Life Lessons From George Washington – Reputation

“Associate yourself with men of good quality, if you esteem your own reputation; for ‘tis better to be alone than in bad company.” – George Washington

By William Kristoph

When I first read George Washington’s quote, I immediately liked it a lot. For me, it is extends another famous quote; Proverbs 17:28. “Even fools, keeping silent, are considered wise; if they keep their lips closed, intelligent.” Sure, the relationship between the quotes isn’t immediately obvious, but as I get older I realize how much the Proverbs saying helps us identify people of good quality. Identifying men of good quality, helps us all take Washington’s very good advice.

It’s been a struggle to improve my ability to identify “good men” like Washington suggests. I’ve never had much of a problem with the latter part; being alone. But, no matter how much I can play maverick, it’s nice to have good friends that are good people. The problem usually is my inability to identify good people.

In school it was because it I associated popular with good. In college and later, it was that fun meant good. Or maybe it was because there was something superficial that I had in common with a person and thought that made them a good person. No matter, the burden of identification falls on me. I try to look past the superficial qualities now and identify truly good people to associate with. Not only is it good for my reputation as Washington states, but it’s good for my well-being in general. Good people are positive and provide the “good” in life.

So why does any of this really matter past the benefit of personal well-being? It took me a long time to learn, that the only real currency we have is our reputation.  When I say good reputation I don’t mean a large one or a famous one. I mean a good one. Good reputations are large “He’s a great philanthropist” or small “He can fix anything at a fair price.” Washington is wise, pay attention to your reputation and do your best to enrich it.

Life Lessons From George Washington – Happiness and Moral Duty

By William Kristoph

“Human happiness and moral duty are inseparably connected.” – George Washington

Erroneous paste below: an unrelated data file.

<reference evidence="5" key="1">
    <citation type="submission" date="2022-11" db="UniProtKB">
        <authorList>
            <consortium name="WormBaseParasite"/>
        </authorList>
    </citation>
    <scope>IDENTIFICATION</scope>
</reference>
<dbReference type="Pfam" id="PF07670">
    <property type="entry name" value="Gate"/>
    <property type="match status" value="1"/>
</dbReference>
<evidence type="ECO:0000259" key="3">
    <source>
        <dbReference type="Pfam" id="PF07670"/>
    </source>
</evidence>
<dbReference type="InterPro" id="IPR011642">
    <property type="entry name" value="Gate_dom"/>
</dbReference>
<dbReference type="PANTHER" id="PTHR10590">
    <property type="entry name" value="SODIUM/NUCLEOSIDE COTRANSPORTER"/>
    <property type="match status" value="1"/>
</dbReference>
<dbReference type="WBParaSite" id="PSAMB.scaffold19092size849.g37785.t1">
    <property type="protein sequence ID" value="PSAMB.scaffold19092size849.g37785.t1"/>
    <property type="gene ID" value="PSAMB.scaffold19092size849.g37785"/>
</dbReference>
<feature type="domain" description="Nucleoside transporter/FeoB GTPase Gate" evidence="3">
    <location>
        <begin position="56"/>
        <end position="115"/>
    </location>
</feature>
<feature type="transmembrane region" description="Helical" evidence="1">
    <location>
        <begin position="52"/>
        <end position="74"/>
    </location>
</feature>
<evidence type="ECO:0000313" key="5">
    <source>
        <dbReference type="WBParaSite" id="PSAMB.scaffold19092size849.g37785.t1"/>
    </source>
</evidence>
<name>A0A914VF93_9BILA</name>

Think about the last time you felt truly happy. It might have been an hour ago, or a few days ago. Hopefully, it wasn’t years ago. We all have moments in life where we are truly happy. How many of those moments involved doing something that was right? How many of them involved being with others? How many were on something fleeting, like a new car or a new toy?

George Washington suggests that our happiness is tied to our moral duty. Moral duty is not summed up by an object. It is felt through actions and people. Washington lived in an obviously strenuous time. He led troops, and saw many people die. But, he obviously felt that there was a moral obligation to lead. An obligation to break away from outside rule. A duty to the future of  a fledgling country to fight for our independence, and ultimately, happiness.

There’s not quite that much drama in my life. But, Washington’s point definitely applies. Instead of looking at the selfish and looking inward, I can look to help others. I can teach my child to do good works. I can pause a moment instead of getting frustrated and offer a helping hand to someone. Those are all very small versions of moral duty compared to Washington’s. Perhaps, if we all made a small choice here and there to contribute a good to the world instead of a nothing or a negative, we’d be happier with ourselves and happier together?